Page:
He was taught early on how to do his laundry and keep things organized. He doesn’t have a lot of stuff in general and maybe thought in the beginning that I was going a bit overboard as I started purging!


What's your advice to parents as they try to keep areas tidy with kids in the home?

I would see homes and think “this is really out of control, how did it get this way?” Now that I have kids, I totally get it!

The number one thing is that it’s easy for everybody to clean up, whether it’s parents, siblings, cousins, whoever is coming over. Kids can also easily clean up the messes with you.

I’ve heard a lot of things about rotating toys out for children. I don’t have a ton of stuff for my kids plus I have two of them so there’s generally more toys out in our home.

If you have a kid that’s 12 months and younger, I recommend having one bin to throw things into before nap time or at the end of the night ( keep one in the living room, the nursery). Make it simple. Then you can control more of what they are playing with and they can help put away.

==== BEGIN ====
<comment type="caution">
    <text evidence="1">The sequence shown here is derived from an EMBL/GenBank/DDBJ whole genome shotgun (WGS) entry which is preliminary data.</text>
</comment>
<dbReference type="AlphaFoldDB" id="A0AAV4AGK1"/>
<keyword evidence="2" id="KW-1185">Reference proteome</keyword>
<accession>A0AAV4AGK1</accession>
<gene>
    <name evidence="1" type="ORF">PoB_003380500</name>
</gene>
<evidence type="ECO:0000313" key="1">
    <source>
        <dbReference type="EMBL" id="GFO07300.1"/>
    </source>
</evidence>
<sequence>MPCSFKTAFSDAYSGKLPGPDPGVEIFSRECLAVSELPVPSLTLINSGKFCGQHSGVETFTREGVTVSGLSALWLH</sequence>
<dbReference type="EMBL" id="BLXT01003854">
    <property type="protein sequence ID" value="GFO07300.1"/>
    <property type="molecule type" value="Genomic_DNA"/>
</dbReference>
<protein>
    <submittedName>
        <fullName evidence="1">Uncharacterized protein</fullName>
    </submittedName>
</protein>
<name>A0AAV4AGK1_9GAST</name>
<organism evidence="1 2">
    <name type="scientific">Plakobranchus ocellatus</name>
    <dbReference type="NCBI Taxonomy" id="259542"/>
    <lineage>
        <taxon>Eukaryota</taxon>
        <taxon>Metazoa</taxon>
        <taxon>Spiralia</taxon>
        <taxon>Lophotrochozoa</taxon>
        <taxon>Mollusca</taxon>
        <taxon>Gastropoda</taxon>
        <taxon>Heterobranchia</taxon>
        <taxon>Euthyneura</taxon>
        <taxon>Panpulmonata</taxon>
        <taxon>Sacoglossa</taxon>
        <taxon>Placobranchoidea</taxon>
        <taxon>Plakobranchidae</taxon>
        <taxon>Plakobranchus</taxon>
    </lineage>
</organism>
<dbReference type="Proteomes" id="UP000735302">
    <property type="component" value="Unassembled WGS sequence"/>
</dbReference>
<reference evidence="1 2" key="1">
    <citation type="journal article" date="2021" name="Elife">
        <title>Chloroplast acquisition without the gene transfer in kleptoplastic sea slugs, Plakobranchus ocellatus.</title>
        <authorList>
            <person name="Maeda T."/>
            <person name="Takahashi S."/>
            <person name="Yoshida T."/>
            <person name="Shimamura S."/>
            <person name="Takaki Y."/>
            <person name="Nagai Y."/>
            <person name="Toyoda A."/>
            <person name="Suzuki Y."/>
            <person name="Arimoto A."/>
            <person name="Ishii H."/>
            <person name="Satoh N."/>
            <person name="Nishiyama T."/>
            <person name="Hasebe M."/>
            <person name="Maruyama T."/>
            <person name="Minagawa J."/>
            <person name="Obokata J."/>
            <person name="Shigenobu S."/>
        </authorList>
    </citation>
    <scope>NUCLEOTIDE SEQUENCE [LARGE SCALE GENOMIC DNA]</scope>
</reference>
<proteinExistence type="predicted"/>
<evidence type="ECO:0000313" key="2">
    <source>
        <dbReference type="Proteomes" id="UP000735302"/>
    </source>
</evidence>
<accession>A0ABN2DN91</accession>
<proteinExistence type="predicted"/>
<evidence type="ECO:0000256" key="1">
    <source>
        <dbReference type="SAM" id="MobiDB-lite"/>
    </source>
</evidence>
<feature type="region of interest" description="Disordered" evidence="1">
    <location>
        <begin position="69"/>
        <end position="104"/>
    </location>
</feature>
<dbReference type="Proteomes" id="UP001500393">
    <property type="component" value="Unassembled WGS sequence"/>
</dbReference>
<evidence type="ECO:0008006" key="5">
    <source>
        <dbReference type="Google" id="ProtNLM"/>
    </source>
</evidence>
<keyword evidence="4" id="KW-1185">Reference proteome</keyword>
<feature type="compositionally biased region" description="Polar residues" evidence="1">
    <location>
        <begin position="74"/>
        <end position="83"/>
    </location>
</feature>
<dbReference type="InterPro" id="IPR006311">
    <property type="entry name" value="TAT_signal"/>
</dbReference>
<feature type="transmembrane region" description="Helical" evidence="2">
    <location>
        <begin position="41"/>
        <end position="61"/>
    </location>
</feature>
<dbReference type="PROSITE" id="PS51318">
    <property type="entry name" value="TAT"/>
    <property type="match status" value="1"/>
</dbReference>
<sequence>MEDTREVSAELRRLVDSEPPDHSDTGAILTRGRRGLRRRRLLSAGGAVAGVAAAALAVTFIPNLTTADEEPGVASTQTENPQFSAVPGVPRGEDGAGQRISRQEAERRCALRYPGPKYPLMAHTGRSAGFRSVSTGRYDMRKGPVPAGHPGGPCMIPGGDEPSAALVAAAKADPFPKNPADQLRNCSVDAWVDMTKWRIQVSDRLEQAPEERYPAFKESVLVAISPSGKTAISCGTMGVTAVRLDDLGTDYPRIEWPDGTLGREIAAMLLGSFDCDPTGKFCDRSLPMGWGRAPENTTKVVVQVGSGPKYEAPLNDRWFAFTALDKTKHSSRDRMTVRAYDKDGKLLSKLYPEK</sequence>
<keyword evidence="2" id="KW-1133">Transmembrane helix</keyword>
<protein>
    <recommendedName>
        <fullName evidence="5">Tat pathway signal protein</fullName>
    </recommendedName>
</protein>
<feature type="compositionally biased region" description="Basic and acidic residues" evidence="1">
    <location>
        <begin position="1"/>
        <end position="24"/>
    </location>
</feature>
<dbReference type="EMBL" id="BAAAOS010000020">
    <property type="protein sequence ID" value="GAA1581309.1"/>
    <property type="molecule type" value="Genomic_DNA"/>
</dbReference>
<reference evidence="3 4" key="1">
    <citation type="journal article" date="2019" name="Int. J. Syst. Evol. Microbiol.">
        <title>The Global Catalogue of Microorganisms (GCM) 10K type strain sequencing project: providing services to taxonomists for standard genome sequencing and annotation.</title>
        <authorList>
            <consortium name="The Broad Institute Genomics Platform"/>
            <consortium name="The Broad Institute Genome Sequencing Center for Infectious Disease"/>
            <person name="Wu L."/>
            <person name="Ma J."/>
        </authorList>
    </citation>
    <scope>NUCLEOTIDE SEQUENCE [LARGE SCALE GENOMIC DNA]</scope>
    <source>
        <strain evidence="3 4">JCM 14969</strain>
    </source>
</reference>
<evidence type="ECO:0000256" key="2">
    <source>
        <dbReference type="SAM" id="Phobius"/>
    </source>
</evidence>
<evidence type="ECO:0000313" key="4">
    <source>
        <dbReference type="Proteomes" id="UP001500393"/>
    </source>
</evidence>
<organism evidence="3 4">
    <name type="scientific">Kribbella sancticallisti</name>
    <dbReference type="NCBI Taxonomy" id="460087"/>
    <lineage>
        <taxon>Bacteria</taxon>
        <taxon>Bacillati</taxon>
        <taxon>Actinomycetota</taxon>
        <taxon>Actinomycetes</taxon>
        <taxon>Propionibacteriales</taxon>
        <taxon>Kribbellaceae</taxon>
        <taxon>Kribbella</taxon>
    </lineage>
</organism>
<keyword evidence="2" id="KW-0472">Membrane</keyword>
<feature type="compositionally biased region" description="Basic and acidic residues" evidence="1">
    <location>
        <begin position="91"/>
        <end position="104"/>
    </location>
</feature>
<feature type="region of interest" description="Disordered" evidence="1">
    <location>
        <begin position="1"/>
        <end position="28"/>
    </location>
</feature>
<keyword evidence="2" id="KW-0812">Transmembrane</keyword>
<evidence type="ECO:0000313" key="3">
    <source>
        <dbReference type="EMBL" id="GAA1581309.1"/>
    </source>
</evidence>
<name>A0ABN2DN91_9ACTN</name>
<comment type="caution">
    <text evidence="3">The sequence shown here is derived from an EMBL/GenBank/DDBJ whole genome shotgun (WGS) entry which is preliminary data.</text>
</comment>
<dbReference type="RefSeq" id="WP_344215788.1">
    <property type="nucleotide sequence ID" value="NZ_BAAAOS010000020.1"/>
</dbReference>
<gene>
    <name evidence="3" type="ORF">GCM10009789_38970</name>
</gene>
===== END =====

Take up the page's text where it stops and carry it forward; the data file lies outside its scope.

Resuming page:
I started to sort things out so my kids don’t get so overwhelmed, like activities sorted out - books, blocks, crayons and paper - these all sorted into different baskets which they can help with putting away.


What do you do with the influx of toys coming in from the holidays?

For little kids, let them open and play with the toys one at a time, keep some of the gifts hidden away and bring into the rotation when they are ready for a new one (especially when some of the toys might not yet be age appropriate).

That way you aren’t overwhelming them with all these new toys and you can also swap out old toys that are past their prime or that they’ve outgrown as you bring new ones in.

You don’t have to return all the toys to become a minimalist.

Photo by  Charity Barkley


What kind of systems do you have in place at home to help your family stay organized?

Our house is always evolving with our kids!

I cook and clean the living room and my husband cleans up the kitchen after we put the kids to bed. I’m not sorting a million activities out - blocks to the blocks bin, puzzles into that bin.

We get the toys cleared up, wipe down the highchairs, run the dishwasher, and chill out. It’s really about maintenance every day. It feels like you’re always cleaning but those little things everyday keep your home much more in order.

My girls want to dump out their laundry bins if they are on the floor so I hang a reusable grocery bag in their closet for their laundry.